The par five 17th would also play its part in the finish. Both players found the right hand waste bunker from the tee and although Gates saved par Dodt would stumble when he was forced to chip sideways and was still 226 metres from the flag as he stood over this third. “I pulled a 4 four iron and then had a downhill lie in the bunker and got caught up in the fringe,” said Dodt later.

“I’m disappointed in losing but happy for Robert,” added Dodt. “I met him for the first time yesterday but he is a good guy and I am pleased for him. I never gave up today and even when I was six behind I just wanted to claw it back one shot at a time.”

When asked if this good week and perhaps another next week might change his plans for the US this year he would say, “I want to get to the US as soon as possible but we shall see what happens. I missed out at the 2nd Stage of Q School last year which was disappointing but was keen to play these two events well and see what happened.”

Dodt will play next week’s Moonah Classic and even if he was not to win there he still enjoys full status on the Asian Tour in 2010.

 The much vaunted and emerging American, Jamie Lovemark, who only arrived in Queenstown on Wednesday after the delayed finish to last week’s Bob Hope Classic, made the most significant move on the final day with a round of 68 to finish two shots behind the winner in third place after starting the day ten shots behind. 

Only 22 years of age, Lovemark turned professional in mid 2009 but his outstanding amateur career included a runner-up finish at the 2007 Rochester Area Charities Classic on the Nationwide Tour. Amongst the five events he played on the PGA Tour in 2009 finished runner up after a playoff to Troy Matteson at the Frys.com event in Las Vegas. Clearly he is a player of some promise and his near miss this week is further evidence of such.

Lovemark is still a hot item on the invitation list for PGA Tour events and he is due to line-up at the AT&T in two weeks time at Pebble Beach. He is however determined to focus his attention on the Nationwide Tour in order that he earns his way to the PGA Tour in 2011. “My main focus is definitely the Nationwide Tour but in weeks off I will play the PGA Tour where and when I get starts.”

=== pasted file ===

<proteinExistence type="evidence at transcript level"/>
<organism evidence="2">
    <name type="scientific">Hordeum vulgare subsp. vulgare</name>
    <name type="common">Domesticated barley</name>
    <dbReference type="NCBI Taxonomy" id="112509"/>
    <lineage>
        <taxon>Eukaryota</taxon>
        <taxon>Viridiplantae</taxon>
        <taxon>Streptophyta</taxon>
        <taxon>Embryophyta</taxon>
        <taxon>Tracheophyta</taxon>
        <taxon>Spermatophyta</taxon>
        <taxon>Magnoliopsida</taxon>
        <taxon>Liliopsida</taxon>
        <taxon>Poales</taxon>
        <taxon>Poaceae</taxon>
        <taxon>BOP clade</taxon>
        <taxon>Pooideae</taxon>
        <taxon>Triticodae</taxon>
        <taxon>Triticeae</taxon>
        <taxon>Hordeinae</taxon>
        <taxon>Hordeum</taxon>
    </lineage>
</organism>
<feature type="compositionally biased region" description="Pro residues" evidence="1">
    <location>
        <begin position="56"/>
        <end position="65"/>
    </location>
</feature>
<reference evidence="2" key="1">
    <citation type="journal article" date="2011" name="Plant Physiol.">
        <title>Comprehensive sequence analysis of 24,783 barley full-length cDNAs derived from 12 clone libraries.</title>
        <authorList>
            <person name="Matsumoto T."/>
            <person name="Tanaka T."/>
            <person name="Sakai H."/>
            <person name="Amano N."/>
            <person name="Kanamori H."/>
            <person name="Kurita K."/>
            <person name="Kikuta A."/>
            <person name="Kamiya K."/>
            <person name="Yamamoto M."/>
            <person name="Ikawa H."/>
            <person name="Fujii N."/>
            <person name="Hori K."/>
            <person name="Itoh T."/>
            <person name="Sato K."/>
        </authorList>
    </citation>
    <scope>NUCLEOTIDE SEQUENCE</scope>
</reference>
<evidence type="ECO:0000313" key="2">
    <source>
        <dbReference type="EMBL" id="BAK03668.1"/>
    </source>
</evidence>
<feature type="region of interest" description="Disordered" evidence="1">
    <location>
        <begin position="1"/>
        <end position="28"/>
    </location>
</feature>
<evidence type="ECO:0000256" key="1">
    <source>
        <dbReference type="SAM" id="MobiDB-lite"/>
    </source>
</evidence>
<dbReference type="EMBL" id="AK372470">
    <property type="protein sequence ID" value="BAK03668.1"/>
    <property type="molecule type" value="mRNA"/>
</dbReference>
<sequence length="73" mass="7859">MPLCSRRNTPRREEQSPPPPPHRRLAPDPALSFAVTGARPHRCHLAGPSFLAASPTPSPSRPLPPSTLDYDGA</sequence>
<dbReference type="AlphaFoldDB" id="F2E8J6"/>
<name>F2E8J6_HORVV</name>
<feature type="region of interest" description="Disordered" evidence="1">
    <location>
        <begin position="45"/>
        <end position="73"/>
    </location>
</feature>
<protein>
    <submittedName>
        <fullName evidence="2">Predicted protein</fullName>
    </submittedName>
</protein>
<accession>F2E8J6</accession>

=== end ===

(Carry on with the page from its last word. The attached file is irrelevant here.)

Fourth place went to Australian Michael Curtain who struggled for much of the day before an eagle at the 17th saw him eventually finish fourth ahead of Mark Hensby whose weekend rounds off 66 and 71 saw him make a big leap over the final 36 holes.

On a windy and firm golf course expected to suit the Australasian contingent on day four, it would be three Americans who recorded the best rounds of the day. Lovemark, Casey Wittenberg and Jim Carter each recorded the best rounds of the day (68).

The future of the New Zealand Open now faces several months of uncertainty as the multitude of considerations involved in its return to the Hills Golf Club are placed under the microscope. Whether it stays or leaves this marvellous venue there is little doubt its three years here have played a key role in breathing life into what was a very much ailing event.

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    About the Author: Bruce Young

    A multi-award winning golf journalist, Bruce's extensive knowledge of the game comes from several years caddying the tournament circuits of the world, marketing a successful golf course design company and as one of Australia's leading golf journalists and commentators.


    Read all of Bruce's articles »